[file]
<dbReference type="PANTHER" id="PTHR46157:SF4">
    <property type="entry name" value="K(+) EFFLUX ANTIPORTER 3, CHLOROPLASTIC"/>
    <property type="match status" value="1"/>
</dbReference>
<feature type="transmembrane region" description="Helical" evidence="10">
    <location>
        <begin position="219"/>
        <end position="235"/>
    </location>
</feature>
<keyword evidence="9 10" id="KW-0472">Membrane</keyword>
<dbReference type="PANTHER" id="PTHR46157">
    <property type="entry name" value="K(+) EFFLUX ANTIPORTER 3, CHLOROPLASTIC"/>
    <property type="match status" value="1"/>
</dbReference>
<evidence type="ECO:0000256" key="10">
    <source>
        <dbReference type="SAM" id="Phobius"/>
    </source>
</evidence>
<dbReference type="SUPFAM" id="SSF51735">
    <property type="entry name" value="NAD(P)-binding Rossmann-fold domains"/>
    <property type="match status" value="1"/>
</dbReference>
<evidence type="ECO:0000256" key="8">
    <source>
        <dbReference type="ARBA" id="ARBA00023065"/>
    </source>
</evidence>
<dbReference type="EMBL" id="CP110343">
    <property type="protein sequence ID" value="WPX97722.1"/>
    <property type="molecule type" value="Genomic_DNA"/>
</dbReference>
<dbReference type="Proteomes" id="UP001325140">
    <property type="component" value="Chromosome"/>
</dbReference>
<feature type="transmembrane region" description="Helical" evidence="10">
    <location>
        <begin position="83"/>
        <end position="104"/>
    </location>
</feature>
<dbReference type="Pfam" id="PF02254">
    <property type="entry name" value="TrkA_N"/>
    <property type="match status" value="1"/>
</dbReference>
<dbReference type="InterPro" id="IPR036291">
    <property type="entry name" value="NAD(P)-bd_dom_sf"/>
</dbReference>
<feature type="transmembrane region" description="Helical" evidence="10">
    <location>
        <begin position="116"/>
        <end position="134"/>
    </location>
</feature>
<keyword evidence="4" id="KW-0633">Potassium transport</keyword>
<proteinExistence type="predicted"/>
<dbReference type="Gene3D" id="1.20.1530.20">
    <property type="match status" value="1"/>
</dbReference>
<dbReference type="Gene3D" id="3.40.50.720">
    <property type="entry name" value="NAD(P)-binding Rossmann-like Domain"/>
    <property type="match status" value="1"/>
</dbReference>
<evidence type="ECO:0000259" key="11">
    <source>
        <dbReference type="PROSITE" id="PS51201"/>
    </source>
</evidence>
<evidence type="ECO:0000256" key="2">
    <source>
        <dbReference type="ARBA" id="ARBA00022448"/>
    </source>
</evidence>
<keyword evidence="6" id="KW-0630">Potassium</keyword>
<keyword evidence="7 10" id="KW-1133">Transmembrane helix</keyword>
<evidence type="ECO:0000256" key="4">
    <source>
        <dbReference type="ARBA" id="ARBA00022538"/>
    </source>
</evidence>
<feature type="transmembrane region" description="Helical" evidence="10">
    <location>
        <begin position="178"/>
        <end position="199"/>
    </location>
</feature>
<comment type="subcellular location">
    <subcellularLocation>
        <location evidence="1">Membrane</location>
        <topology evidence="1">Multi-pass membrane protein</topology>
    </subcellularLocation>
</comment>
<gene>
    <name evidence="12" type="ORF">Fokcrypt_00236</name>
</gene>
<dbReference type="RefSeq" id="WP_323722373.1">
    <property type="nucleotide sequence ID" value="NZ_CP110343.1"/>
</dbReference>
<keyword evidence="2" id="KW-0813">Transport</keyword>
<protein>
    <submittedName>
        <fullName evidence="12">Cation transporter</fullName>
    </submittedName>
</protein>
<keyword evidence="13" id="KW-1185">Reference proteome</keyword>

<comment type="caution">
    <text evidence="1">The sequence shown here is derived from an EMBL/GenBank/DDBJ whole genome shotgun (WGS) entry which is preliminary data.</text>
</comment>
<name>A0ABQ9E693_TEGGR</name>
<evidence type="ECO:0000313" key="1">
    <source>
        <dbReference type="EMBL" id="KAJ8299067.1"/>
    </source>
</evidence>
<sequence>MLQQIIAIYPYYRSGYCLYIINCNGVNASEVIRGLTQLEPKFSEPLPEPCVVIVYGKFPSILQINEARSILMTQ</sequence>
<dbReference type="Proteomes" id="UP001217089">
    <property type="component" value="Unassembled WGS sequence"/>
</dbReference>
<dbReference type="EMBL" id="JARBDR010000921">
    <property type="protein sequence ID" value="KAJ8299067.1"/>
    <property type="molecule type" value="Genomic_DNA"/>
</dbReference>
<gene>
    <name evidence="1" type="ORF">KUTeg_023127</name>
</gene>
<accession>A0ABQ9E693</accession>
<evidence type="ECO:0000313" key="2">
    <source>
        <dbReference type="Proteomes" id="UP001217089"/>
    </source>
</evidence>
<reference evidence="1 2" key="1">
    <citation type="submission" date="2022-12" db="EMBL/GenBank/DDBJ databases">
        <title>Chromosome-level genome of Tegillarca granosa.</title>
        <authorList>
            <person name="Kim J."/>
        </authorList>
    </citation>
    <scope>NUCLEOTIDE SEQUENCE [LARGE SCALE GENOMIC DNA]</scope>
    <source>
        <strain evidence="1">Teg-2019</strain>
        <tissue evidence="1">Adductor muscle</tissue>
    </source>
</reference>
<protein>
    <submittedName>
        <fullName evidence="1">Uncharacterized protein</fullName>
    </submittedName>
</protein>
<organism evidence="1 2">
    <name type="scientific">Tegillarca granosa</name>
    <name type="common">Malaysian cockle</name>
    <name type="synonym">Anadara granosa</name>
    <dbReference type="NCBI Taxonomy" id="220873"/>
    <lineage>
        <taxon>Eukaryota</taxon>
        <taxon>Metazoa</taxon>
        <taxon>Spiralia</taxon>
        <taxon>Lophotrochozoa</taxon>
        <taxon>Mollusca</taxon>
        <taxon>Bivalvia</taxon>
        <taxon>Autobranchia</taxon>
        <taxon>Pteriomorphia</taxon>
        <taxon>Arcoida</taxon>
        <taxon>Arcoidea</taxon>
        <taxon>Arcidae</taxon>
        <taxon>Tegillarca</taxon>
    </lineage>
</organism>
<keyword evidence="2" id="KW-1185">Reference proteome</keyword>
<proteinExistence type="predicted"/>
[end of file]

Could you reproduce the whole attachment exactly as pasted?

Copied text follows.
<dbReference type="PANTHER" id="PTHR46157:SF4">
    <property type="entry name" value="K(+) EFFLUX ANTIPORTER 3, CHLOROPLASTIC"/>
    <property type="match status" value="1"/>
</dbReference>
<feature type="transmembrane region" description="Helical" evidence="10">
    <location>
        <begin position="219"/>
        <end position="235"/>
    </location>
</feature>
<keyword evidence="9 10" id="KW-0472">Membrane</keyword>
<dbReference type="PANTHER" id="PTHR46157">
    <property type="entry name" value="K(+) EFFLUX ANTIPORTER 3, CHLOROPLASTIC"/>
    <property type="match status" value="1"/>
</dbReference>
<evidence type="ECO:0000256" key="10">
    <source>
        <dbReference type="SAM" id="Phobius"/>
    </source>
</evidence>
<dbReference type="SUPFAM" id="SSF51735">
    <property type="entry name" value="NAD(P)-binding Rossmann-fold domains"/>
    <property type="match status" value="1"/>
</dbReference>
<evidence type="ECO:0000256" key="8">
    <source>
        <dbReference type="ARBA" id="ARBA00023065"/>
    </source>
</evidence>
<dbReference type="EMBL" id="CP110343">
    <property type="protein sequence ID" value="WPX97722.1"/>
    <property type="molecule type" value="Genomic_DNA"/>
</dbReference>
<dbReference type="Proteomes" id="UP001325140">
    <property type="component" value="Chromosome"/>
</dbReference>
<feature type="transmembrane region" description="Helical" evidence="10">
    <location>
        <begin position="83"/>
        <end position="104"/>
    </location>
</feature>
<dbReference type="Pfam" id="PF02254">
    <property type="entry name" value="TrkA_N"/>
    <property type="match status" value="1"/>
</dbReference>
<dbReference type="InterPro" id="IPR036291">
    <property type="entry name" value="NAD(P)-bd_dom_sf"/>
</dbReference>
<feature type="transmembrane region" description="Helical" evidence="10">
    <location>
        <begin position="116"/>
        <end position="134"/>
    </location>
</feature>
<keyword evidence="4" id="KW-0633">Potassium transport</keyword>
<proteinExistence type="predicted"/>
<dbReference type="Gene3D" id="1.20.1530.20">
    <property type="match status" value="1"/>
</dbReference>
<dbReference type="Gene3D" id="3.40.50.720">
    <property type="entry name" value="NAD(P)-binding Rossmann-like Domain"/>
    <property type="match status" value="1"/>
</dbReference>
<evidence type="ECO:0000259" key="11">
    <source>
        <dbReference type="PROSITE" id="PS51201"/>
    </source>
</evidence>
<evidence type="ECO:0000256" key="2">
    <source>
        <dbReference type="ARBA" id="ARBA00022448"/>
    </source>
</evidence>
<keyword evidence="6" id="KW-0630">Potassium</keyword>
<keyword evidence="7 10" id="KW-1133">Transmembrane helix</keyword>
<evidence type="ECO:0000256" key="4">
    <source>
        <dbReference type="ARBA" id="ARBA00022538"/>
    </source>
</evidence>
<feature type="transmembrane region" description="Helical" evidence="10">
    <location>
        <begin position="178"/>
        <end position="199"/>
    </location>
</feature>
<comment type="subcellular location">
    <subcellularLocation>
        <location evidence="1">Membrane</location>
        <topology evidence="1">Multi-pass membrane protein</topology>
    </subcellularLocation>
</comment>
<gene>
    <name evidence="12" type="ORF">Fokcrypt_00236</name>
</gene>
<dbReference type="RefSeq" id="WP_323722373.1">
    <property type="nucleotide sequence ID" value="NZ_CP110343.1"/>
</dbReference>
<keyword evidence="2" id="KW-0813">Transport</keyword>
<protein>
    <submittedName>
        <fullName evidence="12">Cation transporter</fullName>
    </submittedName>
</protein>
<keyword evidence="13" id="KW-1185">Reference proteome</keyword>

<comment type="caution">
    <text evidence="1">The sequence shown here is derived from an EMBL/GenBank/DDBJ whole genome shotgun (WGS) entry which is preliminary data.</text>
</comment>
<name>A0ABQ9E693_TEGGR</name>
<evidence type="ECO:0000313" key="1">
    <source>
        <dbReference type="EMBL" id="KAJ8299067.1"/>
    </source>
</evidence>
<sequence>MLQQIIAIYPYYRSGYCLYIINCNGVNASEVIRGLTQLEPKFSEPLPEPCVVIVYGKFPSILQINEARSILMTQ</sequence>
<dbReference type="Proteomes" id="UP001217089">
    <property type="component" value="Unassembled WGS sequence"/>
</dbReference>
<dbReference type="EMBL" id="JARBDR010000921">
    <property type="protein sequence ID" value="KAJ8299067.1"/>
    <property type="molecule type" value="Genomic_DNA"/>
</dbReference>
<gene>
    <name evidence="1" type="ORF">KUTeg_023127</name>
</gene>
<accession>A0ABQ9E693</accession>
<evidence type="ECO:0000313" key="2">
    <source>
        <dbReference type="Proteomes" id="UP001217089"/>
    </source>
</evidence>
<reference evidence="1 2" key="1">
    <citation type="submission" date="2022-12" db="EMBL/GenBank/DDBJ databases">
        <title>Chromosome-level genome of Tegillarca granosa.</title>
        <authorList>
            <person name="Kim J."/>
        </authorList>
    </citation>
    <scope>NUCLEOTIDE SEQUENCE [LARGE SCALE GENOMIC DNA]</scope>
    <source>
        <strain evidence="1">Teg-2019</strain>
        <tissue evidence="1">Adductor muscle</tissue>
    </source>
</reference>
<protein>
    <submittedName>
        <fullName evidence="1">Uncharacterized protein</fullName>
    </submittedName>
</protein>
<organism evidence="1 2">
    <name type="scientific">Tegillarca granosa</name>
    <name type="common">Malaysian cockle</name>
    <name type="synonym">Anadara granosa</name>
    <dbReference type="NCBI Taxonomy" id="220873"/>
    <lineage>
        <taxon>Eukaryota</taxon>
        <taxon>Metazoa</taxon>
        <taxon>Spiralia</taxon>
        <taxon>Lophotrochozoa</taxon>
        <taxon>Mollusca</taxon>
        <taxon>Bivalvia</taxon>
        <taxon>Autobranchia</taxon>
        <taxon>Pteriomorphia</taxon>
        <taxon>Arcoida</taxon>
        <taxon>Arcoidea</taxon>
        <taxon>Arcidae</taxon>
        <taxon>Tegillarca</taxon>
    </lineage>
</organism>
<keyword evidence="2" id="KW-1185">Reference proteome</keyword>
<proteinExistence type="predicted"/>